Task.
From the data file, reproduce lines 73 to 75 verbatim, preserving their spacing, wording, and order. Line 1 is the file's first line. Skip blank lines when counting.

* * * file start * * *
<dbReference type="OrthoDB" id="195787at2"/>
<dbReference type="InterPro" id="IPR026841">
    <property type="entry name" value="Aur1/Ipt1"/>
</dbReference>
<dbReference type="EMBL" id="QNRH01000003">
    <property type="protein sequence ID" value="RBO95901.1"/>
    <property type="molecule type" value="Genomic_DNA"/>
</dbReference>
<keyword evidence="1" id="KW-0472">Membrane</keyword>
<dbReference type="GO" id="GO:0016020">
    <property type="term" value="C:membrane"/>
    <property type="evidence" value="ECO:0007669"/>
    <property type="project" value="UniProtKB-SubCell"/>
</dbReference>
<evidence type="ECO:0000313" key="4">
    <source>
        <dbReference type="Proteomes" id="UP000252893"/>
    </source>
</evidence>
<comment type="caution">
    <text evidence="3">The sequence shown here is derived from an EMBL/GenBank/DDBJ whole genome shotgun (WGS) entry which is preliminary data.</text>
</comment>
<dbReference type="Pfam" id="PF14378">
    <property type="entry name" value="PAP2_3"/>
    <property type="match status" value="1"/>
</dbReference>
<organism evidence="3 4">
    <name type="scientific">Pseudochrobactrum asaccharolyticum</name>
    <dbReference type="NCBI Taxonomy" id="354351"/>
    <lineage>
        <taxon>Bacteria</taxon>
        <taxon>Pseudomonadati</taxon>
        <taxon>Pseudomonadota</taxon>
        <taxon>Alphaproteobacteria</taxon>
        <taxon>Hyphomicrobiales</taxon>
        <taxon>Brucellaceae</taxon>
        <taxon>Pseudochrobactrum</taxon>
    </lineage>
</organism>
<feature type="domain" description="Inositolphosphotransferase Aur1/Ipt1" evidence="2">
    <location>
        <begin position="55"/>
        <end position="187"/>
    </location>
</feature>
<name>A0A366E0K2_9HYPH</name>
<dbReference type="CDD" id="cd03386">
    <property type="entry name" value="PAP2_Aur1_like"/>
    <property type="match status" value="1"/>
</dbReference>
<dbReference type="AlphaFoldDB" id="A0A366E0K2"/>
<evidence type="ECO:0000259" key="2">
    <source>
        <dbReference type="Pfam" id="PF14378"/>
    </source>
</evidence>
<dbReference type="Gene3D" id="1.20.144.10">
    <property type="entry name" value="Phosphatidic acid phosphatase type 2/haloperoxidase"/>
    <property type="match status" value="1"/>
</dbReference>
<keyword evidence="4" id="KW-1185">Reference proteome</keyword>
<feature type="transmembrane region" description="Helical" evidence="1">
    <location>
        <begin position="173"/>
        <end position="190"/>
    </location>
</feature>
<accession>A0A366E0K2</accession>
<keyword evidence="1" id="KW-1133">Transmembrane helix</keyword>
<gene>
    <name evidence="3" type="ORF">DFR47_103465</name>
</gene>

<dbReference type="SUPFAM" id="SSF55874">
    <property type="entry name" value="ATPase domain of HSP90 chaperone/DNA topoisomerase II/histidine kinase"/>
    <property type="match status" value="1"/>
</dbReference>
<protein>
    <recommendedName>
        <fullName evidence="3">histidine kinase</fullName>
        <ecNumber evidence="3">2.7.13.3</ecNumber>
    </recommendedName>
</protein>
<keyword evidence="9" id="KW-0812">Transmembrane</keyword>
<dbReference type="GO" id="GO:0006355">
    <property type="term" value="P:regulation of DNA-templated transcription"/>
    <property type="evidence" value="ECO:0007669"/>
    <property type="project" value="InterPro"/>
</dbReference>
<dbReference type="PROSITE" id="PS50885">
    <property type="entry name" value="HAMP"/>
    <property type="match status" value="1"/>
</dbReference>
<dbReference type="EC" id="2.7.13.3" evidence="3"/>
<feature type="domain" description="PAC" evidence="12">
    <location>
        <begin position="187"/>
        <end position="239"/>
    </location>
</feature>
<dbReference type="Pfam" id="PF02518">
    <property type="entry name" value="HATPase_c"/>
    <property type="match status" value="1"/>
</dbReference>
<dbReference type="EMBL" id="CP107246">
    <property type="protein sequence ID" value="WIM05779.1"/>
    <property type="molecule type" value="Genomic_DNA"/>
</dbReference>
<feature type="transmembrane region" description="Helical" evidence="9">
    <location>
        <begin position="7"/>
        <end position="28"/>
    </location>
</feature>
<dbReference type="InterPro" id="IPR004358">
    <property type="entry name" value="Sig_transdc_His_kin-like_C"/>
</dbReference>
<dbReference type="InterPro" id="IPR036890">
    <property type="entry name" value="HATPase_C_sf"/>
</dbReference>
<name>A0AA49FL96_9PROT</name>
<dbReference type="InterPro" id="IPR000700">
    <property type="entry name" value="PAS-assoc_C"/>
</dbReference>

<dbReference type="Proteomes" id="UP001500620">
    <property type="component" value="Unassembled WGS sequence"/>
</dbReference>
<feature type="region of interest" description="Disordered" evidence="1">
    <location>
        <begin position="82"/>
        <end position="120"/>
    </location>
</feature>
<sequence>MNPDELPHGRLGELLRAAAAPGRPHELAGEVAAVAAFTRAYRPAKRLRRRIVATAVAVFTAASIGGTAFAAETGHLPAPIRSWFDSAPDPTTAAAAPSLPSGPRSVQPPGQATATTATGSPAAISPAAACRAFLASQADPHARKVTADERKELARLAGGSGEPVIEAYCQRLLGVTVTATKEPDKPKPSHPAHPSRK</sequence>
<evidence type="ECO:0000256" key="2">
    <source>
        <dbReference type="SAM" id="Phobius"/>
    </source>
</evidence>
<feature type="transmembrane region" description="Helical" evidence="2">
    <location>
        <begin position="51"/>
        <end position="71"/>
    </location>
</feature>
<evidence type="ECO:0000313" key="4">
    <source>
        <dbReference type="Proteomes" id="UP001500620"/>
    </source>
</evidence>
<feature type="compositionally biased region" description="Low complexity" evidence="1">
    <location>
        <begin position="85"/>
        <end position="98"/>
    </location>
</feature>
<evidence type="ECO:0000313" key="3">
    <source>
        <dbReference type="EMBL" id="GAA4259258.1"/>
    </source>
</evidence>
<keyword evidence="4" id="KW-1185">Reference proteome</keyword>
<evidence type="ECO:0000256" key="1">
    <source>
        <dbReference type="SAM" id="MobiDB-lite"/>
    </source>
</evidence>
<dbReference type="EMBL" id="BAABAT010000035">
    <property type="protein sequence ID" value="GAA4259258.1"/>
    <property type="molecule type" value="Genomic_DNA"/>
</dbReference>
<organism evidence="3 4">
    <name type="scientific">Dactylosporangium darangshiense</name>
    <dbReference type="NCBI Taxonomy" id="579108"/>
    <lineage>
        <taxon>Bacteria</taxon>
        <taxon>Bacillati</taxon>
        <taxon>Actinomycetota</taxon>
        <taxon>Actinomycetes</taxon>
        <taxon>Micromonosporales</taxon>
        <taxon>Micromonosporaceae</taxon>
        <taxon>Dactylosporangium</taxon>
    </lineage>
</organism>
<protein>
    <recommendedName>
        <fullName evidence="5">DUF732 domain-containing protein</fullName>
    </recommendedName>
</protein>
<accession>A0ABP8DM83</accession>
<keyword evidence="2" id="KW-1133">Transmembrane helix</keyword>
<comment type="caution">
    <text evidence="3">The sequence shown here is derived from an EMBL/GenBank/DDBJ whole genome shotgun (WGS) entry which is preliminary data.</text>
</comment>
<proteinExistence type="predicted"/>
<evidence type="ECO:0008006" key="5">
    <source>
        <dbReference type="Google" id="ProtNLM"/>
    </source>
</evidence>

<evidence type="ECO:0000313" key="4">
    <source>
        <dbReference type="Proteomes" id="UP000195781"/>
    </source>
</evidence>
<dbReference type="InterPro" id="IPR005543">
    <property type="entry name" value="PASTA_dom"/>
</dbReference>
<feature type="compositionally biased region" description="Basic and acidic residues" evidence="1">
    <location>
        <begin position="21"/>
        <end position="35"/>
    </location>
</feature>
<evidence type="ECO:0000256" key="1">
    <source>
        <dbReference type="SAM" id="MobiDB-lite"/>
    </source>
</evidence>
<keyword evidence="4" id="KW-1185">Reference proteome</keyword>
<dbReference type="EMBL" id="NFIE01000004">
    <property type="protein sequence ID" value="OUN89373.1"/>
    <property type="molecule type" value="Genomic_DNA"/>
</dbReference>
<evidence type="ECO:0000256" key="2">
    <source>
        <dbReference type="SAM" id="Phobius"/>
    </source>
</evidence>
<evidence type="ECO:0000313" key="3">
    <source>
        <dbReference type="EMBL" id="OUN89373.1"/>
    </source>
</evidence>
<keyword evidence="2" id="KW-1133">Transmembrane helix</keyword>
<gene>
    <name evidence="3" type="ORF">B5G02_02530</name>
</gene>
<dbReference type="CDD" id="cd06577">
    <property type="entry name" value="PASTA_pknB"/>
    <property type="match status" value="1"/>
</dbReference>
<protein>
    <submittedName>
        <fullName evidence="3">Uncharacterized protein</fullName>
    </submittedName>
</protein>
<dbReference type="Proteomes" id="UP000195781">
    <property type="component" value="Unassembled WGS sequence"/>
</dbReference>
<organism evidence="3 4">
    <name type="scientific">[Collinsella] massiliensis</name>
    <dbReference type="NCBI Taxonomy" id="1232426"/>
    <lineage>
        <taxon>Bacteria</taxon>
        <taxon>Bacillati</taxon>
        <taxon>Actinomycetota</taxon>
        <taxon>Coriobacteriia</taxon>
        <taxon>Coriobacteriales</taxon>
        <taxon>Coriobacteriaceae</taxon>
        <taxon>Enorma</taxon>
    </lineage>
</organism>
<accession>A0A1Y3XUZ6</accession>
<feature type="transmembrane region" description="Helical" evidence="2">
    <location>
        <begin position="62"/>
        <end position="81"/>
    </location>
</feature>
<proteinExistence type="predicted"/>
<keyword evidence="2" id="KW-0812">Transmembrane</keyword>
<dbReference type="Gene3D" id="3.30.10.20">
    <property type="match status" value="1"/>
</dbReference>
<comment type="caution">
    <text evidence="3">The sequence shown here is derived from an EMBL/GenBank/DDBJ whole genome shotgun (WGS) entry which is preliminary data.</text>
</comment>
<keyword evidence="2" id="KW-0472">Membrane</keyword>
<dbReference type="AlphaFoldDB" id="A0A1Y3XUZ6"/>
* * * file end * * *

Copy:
<dbReference type="SUPFAM" id="SSF55874">
    <property type="entry name" value="ATPase domain of HSP90 chaperone/DNA topoisomerase II/histidine kinase"/>
    <property type="match status" value="1"/>